Source: https://www.rfa.org/english/news/tibet/monks-06262023173433.html
https://www.outlookindia.com/website/story/world-news-china-offers- glimpse-of-tibetan-life-without-the-dalai-lama/385308

Tibet is at the bottom of the Freedom Index!

Three recent developments bring to bear global attention on the Tibetan issue starkly. The UN Committee on Economic, Social and Cultural Rights in its Third Periodic Review report (6 March) notes that numerous issues related to human rights of theTibetan people require serious and urgent attention of the international community. A few days later Freedom House released its Freedom in the World Index for 2023 which ranks Tibet as the world’s least free country. Finally, and most importantly, are steps being taken by the Communist Party of China (CPC) to further intensify Sinicization of Tibet by launching a community consciousness programme to make Tibetans more aware of the CPC and its efforts to build a Tibet with Chinese characteristics. Every step that the CPC takes to Sinicize Tibet is being closely watched by the rest of the world, however, what matters is the degree to which action is taken to stem the onslaught against Tibetan culture and identity.

The CPC’s attempts to Sinicize Tibetans have taken one step ahead with the recent inauguration of a ‘Chinese Nation Community Consciousness Building Research Center’ in the Tibetan Autonomous Region (TAR) to promote “national consciousness” reports Tibet Rights Collective (TRC). According to State media, the centre will conduct research on how to promote “community consciousness” among Tibetans, focusing on promoting the Chinese government’s policies in the region. TRC reports that the “Three Consciences” education and propaganda group in Lang County, Nyingchi City, TAR aims to promote national consciousness, citizen consciousness, and rule of law consciousness, especially to Tibetan religious figures to control their thoughts and beliefs.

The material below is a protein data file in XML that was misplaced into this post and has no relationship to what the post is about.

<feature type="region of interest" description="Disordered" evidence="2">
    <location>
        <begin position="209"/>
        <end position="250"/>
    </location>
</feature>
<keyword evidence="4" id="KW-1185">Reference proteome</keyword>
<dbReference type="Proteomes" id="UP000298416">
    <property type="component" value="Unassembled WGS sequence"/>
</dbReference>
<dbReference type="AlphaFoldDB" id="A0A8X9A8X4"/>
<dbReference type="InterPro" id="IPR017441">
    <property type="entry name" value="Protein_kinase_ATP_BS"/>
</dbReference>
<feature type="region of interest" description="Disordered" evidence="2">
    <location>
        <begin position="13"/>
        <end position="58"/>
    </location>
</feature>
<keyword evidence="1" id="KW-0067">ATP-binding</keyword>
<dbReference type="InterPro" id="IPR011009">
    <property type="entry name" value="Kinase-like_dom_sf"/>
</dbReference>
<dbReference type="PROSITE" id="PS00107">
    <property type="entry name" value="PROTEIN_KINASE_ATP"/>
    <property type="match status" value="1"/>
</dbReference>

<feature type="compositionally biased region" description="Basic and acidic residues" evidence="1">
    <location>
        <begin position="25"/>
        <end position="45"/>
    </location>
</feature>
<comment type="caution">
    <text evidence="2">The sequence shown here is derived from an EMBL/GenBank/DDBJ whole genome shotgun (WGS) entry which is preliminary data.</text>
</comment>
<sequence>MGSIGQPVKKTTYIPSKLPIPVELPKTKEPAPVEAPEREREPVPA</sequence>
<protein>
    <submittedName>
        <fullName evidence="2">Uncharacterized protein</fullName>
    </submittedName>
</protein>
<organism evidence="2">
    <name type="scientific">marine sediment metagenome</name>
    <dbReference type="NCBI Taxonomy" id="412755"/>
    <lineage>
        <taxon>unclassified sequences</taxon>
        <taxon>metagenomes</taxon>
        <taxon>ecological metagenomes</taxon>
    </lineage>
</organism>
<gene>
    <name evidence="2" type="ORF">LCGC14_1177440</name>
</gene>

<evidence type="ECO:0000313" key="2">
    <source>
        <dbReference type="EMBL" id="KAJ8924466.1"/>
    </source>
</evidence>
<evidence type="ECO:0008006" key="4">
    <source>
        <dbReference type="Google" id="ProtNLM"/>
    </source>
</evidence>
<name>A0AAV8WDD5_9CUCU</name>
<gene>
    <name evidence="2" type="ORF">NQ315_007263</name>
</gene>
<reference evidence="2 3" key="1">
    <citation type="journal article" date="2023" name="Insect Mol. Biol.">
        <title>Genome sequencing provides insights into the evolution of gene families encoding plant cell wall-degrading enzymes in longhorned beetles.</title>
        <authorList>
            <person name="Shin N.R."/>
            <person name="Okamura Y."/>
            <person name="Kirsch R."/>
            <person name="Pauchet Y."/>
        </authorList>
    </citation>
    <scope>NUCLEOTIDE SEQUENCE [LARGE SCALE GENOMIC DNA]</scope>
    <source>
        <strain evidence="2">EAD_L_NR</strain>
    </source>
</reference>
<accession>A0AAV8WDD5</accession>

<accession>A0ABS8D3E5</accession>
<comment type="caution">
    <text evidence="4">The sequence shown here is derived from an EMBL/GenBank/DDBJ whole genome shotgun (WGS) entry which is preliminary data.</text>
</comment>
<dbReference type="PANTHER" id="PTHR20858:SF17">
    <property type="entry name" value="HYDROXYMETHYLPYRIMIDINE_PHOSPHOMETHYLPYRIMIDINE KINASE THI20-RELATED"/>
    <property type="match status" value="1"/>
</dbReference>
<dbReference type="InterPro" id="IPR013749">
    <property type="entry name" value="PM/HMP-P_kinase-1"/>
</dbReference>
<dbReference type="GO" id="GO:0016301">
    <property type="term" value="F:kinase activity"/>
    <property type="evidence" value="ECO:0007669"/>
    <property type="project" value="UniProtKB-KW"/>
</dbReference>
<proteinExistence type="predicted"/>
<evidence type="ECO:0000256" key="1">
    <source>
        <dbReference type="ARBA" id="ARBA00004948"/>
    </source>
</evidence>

TRC reports that the campaign began in May 2022, as the CPC expressed concerned that Tibetan religious figures could be supporting the non-violent resistance movement and encouraging resistance to Chinese rule.Tibetan religious figures have been subjected to re-education programmes before, but this campaign is even more extreme. Monks and nuns are being asked to renounce and condemn traditional Tibetan Buddhist practices, including Tsethar, the practice of releasing animals from captivity, and Saka Dawa, a holy month of fasting and abstaining from meat. Many Tibetans see this as an attempt to strip them of their religious and cultural identity and force them to accept Chinese rule.

The “Three Consciousness Campaign” is the latest in a series of measures taken by the CCP to control the Tibetan population. The Chinese government has been accused of human rights abuses in the region, including torture, forced labour, and religious persecution.The campaign has sparked international condemnation, with human rights groups and governments calling on China to respect the rights of the Tibetan people. It is in this context that one must see the release of the United Nations Committee on Economic, Social and Cultural Rights’ ‘Concluding Observations’ in its Third Periodic Review of China on 6 March. This report underscores numerous issues related to human rights of the Tibetan people under the Chinese government which require serious and urgent attention of the international community. Tibet Press reports that these issues include a serious onslaught on Tibetan culture and religion, forced relocation of nomad communities, poor treatment, and exploitation of Tibetan culture,